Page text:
Report good news for early childhood sector

1 FEBRUARY 2010

A report to the federal government by an independent panel of experts led by CSU contains positive findings for the early childhood sector.

Associate Professor Linda Harrison from the CSU School of Teacher Education in BathurstA report to the federal government by an independent panel of experts led by Charles Sturt University (CSU) contains positive findings for the early childhood sector.
 
The report, Child Care and Early Education in Australia, was released on Monday 25 January and is based on data collected from parents, children and child care/early education carers and teachers in Wave 1 of the Longitudinal Study of Australian Children (LSAC).
 
The lead author of the report, Associate Professor Linda Harrison from the CSU School of Teacher Education in Bathurst, says the importance of the report’s findings is due to the size and representativeness of the LSAC.
 
“A study of early childhood of this scale, involving 10 000 families, infants and children and close to 4 000 child care providers and early childhood centres/schools, has never been done before in Australia, and this has profound implications for government policy and professional practice,” Professor Harrison said.
 
“The LSAC Wave 1 results showed that four and five year-olds who attended an early childhood program had better language skills than those who did not. This demonstrates the additional positive effects (benefits) of attending a formal early childhood program over and above the main predictors (family factors) of language skills, and supports the current government’s policy to introduce universal access to a preschool year for all Australian children.
 
“The study also identified that gains in language and cognitive outcomes were associated with higher quality care. Specifically, language ability was found to be higher when the child’s teacher held an early childhood specialisation and there was a lower ratio of qualified staff-to-children. This was most notable for the group of four and five year-olds attending their first year of school. Also, emergent literacy and numeracy scores were higher for the school-age children whose teachers provide more time for teacher-supported small group activities and less time for child-initiated activities.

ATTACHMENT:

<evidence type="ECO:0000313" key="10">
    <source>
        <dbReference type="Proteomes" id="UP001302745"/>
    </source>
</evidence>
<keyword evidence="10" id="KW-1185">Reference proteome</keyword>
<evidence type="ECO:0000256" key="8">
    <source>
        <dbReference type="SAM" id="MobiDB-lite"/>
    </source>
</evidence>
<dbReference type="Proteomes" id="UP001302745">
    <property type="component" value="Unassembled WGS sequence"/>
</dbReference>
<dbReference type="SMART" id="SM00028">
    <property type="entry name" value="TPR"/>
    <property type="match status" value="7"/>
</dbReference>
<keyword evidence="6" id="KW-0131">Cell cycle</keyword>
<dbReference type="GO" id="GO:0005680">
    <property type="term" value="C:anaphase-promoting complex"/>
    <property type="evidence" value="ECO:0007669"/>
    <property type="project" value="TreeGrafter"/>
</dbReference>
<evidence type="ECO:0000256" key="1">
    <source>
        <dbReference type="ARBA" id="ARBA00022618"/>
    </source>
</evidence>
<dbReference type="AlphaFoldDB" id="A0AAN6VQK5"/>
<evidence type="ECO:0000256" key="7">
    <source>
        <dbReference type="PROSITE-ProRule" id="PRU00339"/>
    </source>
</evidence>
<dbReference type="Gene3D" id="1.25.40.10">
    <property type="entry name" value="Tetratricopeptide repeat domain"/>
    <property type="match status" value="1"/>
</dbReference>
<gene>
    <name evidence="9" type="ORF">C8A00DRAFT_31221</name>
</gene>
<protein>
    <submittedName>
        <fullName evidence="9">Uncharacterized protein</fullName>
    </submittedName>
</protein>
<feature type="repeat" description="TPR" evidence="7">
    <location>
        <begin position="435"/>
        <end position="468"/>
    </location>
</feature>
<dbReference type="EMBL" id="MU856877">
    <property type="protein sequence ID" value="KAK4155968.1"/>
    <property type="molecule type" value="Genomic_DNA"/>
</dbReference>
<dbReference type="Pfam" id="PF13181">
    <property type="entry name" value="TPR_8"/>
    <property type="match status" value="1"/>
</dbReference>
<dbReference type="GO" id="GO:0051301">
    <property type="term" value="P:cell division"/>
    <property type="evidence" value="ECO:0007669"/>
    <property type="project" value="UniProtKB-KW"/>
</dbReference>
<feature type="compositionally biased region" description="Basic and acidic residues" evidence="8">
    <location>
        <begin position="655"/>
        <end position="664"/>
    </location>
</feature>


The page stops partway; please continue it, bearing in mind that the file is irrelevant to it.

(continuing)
“Quality of care was also related to children’s social and emotional wellbeing. Parent and teacher ratings were better (higher on social competence, lower on problem behaviour) when the child’s classroom had a lower ratio of qualified staff-to-children, teachers had a university qualification, were more experienced, and provided more opportunities for teacher-supported small group activities. Again, these differences were most evident in pre-Year 1 settings, rather than preschools and long day care.
 
“These findings suggest that quality is more variable in pre-Year 1 school programs than in preschools and long day care centres. The focus on quality needs to be extended into the primary school,” Professor Harrison said.
 
The LSAC report provides a picture of how infants (aged six -12 months) and children (four-five year-olds) were doing in 2004. These children are now aged six and 10 years. Further analysis of the LSAC data will reveal us more about how early childhood experiences affect child development, learning and wellbeing over time.

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